CEO Equity Incentive Duration and Expected Crash Risk


Student thesis: Doctoral Thesis

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Awarding Institution
Award date15 Jun 2021


This study examines the impact of CEO equity incentive duration on firm-specific ex ante crash risk. Using a measure that explicitly accounts for the length of stock and option grants’ vesting schedules, I find that longer CEO equity incentive duration reduces investors’ perceived crash risk, as reflected in the steepness of option implied volatility smirk. This finding holds for alternative measures of CEO equity incentive duration and after controlling for the strength of CEO equity incentives and managerial ability. I further find that this negative relation is more pronounced for firms with a lower level of long-term institutional ownership and for firms with a lower level of analyst coverage. Overall, the results suggest that lengthening CEO equity incentive duration discourages managers from withholding bad news and deferring the termination of negative NPV projects, which reduces investors’ perceived crash risk.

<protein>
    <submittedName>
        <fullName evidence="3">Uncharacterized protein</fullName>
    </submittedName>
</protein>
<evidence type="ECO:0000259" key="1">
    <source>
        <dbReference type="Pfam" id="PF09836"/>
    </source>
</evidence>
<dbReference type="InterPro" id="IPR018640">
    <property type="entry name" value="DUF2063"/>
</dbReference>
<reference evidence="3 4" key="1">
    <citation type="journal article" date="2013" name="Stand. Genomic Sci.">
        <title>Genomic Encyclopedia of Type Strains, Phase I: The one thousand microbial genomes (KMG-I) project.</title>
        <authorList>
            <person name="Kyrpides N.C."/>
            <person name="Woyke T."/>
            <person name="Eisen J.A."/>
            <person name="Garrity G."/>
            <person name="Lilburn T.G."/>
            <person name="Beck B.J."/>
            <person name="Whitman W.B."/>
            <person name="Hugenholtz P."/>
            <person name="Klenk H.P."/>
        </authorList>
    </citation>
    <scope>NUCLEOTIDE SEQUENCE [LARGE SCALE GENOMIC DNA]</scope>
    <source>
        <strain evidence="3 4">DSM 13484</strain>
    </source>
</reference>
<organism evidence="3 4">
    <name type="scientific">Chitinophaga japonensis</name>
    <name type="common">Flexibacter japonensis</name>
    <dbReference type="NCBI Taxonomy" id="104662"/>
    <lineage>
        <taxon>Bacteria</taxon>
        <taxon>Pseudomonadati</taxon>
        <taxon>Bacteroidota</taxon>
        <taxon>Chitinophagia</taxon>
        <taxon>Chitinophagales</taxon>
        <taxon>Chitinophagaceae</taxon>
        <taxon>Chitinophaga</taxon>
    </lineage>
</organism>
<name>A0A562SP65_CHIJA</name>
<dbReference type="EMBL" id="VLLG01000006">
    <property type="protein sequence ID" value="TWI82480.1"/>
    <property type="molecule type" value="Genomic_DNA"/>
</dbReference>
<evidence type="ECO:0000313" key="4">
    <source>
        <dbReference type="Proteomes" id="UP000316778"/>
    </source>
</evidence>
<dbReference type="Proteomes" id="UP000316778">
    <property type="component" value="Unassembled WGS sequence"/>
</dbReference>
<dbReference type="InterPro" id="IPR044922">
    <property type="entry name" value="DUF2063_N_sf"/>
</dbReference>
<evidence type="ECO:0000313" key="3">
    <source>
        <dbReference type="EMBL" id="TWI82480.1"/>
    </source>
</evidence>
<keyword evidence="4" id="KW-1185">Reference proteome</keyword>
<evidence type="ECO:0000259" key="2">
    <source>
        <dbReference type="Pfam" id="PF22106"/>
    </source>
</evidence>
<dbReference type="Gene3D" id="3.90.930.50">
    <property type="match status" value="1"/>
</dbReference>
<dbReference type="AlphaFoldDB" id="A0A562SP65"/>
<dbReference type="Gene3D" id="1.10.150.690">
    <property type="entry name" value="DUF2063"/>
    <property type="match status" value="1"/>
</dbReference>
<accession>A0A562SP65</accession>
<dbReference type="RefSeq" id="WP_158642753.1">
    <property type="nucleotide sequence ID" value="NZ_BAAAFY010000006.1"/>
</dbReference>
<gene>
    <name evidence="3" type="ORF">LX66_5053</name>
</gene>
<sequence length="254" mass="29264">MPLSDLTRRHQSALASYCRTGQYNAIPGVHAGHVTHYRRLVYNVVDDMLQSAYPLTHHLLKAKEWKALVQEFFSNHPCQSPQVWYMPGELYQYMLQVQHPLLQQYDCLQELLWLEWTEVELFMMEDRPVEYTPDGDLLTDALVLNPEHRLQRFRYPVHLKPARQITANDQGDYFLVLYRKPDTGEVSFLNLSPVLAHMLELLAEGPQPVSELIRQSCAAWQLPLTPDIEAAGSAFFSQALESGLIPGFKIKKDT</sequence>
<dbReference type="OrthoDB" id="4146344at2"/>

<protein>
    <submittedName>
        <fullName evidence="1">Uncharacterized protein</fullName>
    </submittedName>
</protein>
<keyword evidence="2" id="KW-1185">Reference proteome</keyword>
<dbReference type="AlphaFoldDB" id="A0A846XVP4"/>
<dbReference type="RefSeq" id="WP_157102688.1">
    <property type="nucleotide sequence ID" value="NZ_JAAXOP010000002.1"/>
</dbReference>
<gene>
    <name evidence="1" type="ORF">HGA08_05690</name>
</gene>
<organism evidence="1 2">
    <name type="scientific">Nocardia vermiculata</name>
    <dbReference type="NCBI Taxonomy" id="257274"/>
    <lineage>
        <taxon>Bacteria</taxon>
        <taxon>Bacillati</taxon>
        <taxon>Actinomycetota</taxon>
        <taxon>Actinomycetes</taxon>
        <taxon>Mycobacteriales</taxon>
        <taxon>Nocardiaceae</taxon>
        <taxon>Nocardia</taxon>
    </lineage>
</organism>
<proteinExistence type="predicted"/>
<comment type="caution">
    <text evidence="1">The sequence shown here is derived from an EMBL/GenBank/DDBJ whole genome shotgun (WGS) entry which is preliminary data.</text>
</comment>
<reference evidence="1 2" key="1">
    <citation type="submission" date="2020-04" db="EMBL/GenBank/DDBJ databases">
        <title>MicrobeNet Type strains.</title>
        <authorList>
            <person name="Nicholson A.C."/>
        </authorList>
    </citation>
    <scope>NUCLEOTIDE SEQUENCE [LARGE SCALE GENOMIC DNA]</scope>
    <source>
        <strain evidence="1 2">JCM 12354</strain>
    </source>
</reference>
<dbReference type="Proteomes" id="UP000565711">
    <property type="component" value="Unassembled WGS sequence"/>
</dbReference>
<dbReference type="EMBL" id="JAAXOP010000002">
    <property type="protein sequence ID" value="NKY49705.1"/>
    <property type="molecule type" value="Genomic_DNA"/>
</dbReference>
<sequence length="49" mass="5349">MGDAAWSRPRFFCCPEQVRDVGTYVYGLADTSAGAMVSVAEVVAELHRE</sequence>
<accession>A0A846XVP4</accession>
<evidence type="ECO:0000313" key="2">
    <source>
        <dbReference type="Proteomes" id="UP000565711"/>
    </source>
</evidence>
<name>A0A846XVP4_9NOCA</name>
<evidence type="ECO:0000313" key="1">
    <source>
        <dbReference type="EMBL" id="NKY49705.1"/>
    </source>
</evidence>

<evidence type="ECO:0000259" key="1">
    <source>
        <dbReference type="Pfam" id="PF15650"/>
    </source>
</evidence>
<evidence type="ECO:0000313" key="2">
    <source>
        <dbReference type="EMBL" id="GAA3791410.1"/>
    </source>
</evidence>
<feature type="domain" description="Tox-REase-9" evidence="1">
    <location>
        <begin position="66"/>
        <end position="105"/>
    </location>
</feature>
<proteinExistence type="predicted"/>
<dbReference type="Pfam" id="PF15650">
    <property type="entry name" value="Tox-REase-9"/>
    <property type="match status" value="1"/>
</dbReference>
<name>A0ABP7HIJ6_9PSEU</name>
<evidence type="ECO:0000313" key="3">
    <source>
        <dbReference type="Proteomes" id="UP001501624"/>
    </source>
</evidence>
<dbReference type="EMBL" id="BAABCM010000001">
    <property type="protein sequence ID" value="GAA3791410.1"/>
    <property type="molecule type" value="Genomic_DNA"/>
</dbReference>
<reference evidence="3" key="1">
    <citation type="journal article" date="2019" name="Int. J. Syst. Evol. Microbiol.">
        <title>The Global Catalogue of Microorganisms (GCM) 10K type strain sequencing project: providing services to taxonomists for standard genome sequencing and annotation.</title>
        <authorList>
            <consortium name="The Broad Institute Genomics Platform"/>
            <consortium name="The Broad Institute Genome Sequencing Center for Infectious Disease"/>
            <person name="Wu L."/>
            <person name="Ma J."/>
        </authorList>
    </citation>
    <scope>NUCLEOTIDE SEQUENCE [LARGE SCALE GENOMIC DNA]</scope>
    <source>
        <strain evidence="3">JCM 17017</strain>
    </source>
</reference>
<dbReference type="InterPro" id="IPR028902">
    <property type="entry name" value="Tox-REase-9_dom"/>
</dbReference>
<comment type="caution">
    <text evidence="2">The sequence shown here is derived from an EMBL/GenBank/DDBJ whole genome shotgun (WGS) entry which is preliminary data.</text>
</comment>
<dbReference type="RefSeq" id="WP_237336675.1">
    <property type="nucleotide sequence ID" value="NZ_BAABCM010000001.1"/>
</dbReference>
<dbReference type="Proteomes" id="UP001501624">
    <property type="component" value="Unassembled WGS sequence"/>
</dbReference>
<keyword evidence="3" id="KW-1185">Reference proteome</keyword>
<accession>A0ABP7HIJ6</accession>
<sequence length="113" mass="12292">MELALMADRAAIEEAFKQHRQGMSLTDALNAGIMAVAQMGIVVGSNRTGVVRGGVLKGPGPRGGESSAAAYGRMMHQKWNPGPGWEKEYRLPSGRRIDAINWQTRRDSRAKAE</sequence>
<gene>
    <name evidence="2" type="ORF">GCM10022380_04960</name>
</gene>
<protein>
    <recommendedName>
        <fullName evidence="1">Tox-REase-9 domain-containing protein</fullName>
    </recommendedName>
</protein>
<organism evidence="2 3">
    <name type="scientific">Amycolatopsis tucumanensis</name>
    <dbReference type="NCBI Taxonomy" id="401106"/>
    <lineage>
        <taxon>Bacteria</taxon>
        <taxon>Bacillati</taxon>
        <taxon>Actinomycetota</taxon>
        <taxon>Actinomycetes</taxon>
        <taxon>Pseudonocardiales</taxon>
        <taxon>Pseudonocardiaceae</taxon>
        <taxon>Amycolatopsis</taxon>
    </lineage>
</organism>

Research areas

  • equity incentive duration, expected crash risk, bad news withholding